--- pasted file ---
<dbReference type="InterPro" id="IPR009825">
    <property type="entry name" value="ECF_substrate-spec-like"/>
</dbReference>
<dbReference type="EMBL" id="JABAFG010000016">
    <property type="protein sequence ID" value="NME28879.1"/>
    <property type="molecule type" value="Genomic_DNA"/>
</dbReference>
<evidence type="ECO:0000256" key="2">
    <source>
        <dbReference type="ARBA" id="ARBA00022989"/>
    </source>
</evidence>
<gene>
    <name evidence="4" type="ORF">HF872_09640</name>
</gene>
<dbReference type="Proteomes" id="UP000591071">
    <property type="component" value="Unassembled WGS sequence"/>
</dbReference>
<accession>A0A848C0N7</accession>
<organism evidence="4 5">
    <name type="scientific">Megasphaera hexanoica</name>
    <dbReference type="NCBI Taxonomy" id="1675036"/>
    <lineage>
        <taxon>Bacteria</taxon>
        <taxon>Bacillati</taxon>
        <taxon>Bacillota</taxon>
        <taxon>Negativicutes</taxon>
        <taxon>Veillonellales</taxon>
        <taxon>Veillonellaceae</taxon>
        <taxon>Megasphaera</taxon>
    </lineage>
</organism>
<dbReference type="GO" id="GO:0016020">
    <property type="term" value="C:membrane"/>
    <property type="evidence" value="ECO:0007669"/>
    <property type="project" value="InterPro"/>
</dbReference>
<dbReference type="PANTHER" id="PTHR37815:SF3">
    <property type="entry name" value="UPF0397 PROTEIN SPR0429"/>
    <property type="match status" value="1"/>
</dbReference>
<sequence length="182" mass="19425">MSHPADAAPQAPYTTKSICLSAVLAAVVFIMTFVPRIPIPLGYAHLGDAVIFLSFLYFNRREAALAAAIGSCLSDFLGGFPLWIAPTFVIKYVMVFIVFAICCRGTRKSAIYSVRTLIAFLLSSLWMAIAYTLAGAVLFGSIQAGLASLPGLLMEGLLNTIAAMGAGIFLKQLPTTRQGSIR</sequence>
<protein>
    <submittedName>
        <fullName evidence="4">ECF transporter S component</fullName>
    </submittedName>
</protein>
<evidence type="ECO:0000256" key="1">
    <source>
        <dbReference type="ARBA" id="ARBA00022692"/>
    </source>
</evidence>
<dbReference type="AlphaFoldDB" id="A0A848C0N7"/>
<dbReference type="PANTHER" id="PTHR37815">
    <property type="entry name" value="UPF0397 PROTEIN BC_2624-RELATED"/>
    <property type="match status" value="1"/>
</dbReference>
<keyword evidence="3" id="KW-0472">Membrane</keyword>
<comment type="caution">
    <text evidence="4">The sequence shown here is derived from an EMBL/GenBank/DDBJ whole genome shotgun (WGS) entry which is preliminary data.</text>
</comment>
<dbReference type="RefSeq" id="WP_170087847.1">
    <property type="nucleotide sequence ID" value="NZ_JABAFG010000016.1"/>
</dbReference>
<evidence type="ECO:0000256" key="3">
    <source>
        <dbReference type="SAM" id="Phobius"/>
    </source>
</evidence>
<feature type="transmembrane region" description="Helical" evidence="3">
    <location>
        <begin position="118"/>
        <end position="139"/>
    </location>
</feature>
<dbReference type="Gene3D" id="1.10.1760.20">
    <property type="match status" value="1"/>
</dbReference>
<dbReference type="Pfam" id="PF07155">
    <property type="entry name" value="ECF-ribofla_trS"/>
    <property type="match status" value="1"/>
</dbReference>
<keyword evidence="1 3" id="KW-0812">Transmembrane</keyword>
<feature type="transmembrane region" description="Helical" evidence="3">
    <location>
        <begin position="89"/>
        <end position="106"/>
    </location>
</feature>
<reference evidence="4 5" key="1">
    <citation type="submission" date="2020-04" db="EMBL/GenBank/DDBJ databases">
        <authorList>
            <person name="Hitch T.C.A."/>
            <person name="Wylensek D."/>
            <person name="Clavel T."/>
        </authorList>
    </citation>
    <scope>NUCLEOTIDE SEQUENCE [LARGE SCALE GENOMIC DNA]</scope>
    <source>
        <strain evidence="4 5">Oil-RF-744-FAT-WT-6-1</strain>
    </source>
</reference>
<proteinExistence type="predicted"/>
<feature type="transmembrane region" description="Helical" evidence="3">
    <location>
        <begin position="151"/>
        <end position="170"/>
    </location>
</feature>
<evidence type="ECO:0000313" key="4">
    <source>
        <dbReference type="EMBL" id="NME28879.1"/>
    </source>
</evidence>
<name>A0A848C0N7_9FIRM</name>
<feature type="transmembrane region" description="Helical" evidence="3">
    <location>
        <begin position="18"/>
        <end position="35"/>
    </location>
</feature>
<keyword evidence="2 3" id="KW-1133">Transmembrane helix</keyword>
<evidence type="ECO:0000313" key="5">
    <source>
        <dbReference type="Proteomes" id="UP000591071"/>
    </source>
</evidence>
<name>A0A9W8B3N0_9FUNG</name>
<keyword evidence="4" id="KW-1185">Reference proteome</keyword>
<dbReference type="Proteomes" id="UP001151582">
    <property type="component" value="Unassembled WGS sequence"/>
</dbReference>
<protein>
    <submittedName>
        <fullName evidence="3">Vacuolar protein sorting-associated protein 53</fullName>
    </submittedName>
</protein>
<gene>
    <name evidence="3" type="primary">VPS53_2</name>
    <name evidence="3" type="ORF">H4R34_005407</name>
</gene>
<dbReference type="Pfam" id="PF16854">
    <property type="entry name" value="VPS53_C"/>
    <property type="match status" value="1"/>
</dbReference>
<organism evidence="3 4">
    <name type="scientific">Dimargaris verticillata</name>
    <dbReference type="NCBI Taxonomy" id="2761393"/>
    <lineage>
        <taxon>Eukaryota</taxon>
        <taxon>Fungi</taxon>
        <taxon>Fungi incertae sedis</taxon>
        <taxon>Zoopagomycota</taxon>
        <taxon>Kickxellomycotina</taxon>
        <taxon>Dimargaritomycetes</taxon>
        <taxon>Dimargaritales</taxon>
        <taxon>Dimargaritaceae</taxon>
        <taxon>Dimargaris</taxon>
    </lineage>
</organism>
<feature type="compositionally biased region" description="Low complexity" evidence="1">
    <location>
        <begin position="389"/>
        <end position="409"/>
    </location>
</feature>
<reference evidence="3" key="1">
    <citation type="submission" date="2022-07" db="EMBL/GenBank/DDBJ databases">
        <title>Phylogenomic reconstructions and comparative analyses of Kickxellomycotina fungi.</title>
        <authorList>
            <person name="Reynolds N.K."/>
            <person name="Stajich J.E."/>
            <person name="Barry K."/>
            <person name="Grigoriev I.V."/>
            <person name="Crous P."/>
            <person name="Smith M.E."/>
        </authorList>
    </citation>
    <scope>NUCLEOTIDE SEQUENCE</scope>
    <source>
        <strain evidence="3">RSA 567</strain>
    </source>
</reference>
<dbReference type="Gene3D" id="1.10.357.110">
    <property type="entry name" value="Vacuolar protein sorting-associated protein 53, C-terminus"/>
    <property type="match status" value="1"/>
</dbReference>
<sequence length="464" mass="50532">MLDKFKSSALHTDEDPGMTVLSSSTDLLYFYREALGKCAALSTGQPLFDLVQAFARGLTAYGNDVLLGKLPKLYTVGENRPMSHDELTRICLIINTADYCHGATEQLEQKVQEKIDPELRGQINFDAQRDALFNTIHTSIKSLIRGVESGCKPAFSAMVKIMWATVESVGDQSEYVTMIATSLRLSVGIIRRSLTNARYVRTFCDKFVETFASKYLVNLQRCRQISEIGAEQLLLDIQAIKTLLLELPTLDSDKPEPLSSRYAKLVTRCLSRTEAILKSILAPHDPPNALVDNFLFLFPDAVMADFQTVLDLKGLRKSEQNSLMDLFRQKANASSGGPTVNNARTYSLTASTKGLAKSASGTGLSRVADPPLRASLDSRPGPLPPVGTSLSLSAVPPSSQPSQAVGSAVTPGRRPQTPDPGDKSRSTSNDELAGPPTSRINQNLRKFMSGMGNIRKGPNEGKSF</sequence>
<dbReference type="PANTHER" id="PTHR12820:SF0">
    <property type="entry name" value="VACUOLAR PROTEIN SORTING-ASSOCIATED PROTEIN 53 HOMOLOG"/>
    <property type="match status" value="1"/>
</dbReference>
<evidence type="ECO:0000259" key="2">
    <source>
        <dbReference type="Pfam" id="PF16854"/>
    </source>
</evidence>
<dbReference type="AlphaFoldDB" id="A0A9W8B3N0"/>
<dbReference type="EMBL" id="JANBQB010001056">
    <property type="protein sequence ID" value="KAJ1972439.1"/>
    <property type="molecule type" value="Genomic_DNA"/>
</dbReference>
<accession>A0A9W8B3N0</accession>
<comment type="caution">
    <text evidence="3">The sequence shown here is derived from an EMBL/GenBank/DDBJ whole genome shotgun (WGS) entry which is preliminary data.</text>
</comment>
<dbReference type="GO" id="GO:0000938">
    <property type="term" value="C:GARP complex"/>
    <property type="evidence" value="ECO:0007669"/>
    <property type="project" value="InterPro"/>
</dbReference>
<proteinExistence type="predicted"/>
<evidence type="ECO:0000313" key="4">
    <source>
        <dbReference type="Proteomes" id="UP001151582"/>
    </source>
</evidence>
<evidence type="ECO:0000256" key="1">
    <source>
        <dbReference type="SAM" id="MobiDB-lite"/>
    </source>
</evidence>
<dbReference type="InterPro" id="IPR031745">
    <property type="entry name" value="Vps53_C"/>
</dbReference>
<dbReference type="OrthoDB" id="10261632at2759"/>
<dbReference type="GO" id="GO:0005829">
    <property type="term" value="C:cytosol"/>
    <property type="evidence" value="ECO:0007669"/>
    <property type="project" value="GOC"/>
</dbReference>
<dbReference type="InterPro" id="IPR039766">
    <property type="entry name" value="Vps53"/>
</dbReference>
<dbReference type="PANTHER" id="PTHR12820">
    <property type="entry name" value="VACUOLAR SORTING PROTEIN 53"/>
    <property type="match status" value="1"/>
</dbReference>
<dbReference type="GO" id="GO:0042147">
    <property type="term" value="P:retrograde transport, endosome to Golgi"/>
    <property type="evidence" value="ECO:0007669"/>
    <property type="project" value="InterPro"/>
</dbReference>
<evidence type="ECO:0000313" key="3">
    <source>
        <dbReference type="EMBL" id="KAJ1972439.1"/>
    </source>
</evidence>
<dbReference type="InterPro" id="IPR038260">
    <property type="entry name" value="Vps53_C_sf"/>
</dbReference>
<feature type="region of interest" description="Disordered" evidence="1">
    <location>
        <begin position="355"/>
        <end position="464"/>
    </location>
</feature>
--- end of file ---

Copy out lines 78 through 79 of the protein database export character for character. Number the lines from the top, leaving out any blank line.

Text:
</dbReference>
<dbReference type="Pfam" id="PF07155">